More seriously, the Latin Grammys, like most awards shows, have a cautious relationship with politics, although in the past they have showered the always frank of Calle 13. This year, the show will allocate a segment to an openly political declaration: “Patria y vida”, which was an unequivocal anthem of the protests in Cuba and is nominated for Song of the Year. It will be an intense moment.
Do you think that Latin music has acquired more global relevance? And if so, do you think that now, 20 years after its creation, the Grammy Awards have a greater cultural stature?
ISABELIA HERRERA: Without a doubt the streaming has introduced music in Spanish to new audiences across the globe. But the reality is that Latin music has always had cultural stature and importance to the communities that created it, even if English-speaking audiences have not paid attention to it or have not validated it with conventional success metrics. My hope is that someday Latin music will cease to be considered a “niche” or be segregated to certain spaces and communities. Latin music has always been part of the pop music scene even if the myth of language barriers has made some people not think so.
JON PARELES: Streaming, or streaming, showed the old guardians of the music business, such as record labels and radio, that the language barrier was not as great as they believed. It turns out that millions of people can enjoy Latin music – and K-pop and African rhythms – without understanding all the lyrics. There’s also machine translation and fan translations for anyone who wants to dig deeper. One goal of the Latin Grammys was to bring more recognition to Spanish and Portuguese music when most audiences in the United States were less aware of it; it was a worthwhile effort. While the Latin Grammys could hardly have predicted the explosion of online Latin music in the 21st century, they will now gain stature if they can attract that larger audience.
How do you discover new albums and interpreters in Spanish?
ISABELIA HERRERA: I’m always looking for new music on the platforms of streaming and I am fortunate to have a close community of friends, artists and songwriters who constantly bring me new releases. I’m a big fan of the podcast Songmess and his play list, which are updated weekly with news from independent artists from Latin America and the US And, while I hate to admit it, the Spotify algorithm is unfortunately quite effective at introducing me to music that I enjoy. One of my favorite albums of the year, although I came to it through friendships, is More expensive, an album by the Nicaraguan-Canadian producer More Aya that explores the political possibilities embedded in stillness.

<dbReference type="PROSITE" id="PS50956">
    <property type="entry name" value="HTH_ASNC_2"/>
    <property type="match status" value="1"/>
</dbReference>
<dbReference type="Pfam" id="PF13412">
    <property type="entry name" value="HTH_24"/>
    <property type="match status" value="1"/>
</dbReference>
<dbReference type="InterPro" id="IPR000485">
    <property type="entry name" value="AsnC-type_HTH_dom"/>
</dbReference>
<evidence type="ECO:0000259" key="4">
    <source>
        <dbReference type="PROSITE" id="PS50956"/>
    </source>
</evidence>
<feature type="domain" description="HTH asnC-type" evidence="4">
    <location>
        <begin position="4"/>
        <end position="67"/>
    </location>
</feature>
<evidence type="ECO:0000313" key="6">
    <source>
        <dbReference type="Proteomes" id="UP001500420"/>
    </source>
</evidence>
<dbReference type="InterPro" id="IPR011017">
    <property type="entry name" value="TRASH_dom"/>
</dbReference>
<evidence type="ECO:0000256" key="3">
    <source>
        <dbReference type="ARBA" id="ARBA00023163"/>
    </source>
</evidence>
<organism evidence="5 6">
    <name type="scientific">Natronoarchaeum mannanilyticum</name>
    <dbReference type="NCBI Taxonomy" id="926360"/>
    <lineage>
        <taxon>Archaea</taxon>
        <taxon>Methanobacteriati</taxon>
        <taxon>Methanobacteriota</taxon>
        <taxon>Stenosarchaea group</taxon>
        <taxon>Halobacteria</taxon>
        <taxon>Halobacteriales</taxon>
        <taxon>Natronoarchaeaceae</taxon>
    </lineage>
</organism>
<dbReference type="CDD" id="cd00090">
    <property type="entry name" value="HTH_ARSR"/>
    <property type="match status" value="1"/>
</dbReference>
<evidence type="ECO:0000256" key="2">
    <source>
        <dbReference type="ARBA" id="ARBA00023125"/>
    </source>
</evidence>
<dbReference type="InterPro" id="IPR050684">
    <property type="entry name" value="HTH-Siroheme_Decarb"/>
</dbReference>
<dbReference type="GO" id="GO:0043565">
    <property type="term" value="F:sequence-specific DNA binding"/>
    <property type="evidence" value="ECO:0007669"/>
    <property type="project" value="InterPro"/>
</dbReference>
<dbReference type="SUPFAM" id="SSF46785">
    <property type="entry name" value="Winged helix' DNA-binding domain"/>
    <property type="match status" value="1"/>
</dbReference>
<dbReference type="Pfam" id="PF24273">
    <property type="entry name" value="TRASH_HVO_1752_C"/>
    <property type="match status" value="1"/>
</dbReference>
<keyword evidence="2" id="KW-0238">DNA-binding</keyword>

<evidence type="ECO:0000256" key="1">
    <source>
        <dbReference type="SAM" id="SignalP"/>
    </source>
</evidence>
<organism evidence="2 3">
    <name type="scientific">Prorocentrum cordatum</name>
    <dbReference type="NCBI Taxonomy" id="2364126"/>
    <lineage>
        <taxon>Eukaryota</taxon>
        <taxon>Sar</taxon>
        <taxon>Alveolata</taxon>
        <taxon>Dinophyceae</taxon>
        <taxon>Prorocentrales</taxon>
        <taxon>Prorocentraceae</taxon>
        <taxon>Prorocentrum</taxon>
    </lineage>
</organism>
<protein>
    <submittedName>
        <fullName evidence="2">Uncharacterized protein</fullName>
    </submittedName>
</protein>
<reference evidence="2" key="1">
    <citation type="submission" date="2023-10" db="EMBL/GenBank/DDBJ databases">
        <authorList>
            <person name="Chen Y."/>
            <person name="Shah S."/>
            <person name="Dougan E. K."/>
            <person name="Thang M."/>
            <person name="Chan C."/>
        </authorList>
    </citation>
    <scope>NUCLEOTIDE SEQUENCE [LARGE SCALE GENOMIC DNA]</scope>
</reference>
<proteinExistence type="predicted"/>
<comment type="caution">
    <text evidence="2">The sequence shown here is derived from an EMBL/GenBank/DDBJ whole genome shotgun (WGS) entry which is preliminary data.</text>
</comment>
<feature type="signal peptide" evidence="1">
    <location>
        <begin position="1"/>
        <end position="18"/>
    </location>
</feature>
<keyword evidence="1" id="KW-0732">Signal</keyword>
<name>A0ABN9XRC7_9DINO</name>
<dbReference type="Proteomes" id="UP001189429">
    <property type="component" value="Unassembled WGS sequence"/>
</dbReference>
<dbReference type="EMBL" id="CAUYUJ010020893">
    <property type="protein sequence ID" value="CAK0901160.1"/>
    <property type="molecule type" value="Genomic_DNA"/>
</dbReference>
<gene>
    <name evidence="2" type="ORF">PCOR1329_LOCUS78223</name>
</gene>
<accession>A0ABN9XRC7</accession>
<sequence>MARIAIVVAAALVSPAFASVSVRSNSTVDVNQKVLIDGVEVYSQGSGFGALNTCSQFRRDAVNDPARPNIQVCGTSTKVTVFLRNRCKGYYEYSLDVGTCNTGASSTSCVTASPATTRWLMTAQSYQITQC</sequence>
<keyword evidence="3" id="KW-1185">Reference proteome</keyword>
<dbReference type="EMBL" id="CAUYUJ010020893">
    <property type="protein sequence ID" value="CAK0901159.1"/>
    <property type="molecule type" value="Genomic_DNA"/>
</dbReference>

JON PARELES: Every day in my mailbox there are dozens of songs and albums waiting for me to download them. I try to review as much as I can so, for the labels, inside or outside the United States, please keep sending music!
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‘The time machine is here’
Much has been written and said about the breakup of the Beatles. “I wish I could walk into a time machine and sit in the corner of the stage while they work,” said filmmaker Peter Jackson of the events in 1969 that led to the band’s disbandment.
Jackson, the award-winning director of The Lord of the rings He already had access to that time machine, when examining some 60 hours of unreleased video of the band to a new documentary series, Get back, which will air on Disney Plus from November 25 to 27. The production promises to challenge what we thought we knew about that chapter in musical history.
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Latin Grammy: reggaeton and the fall of the language wall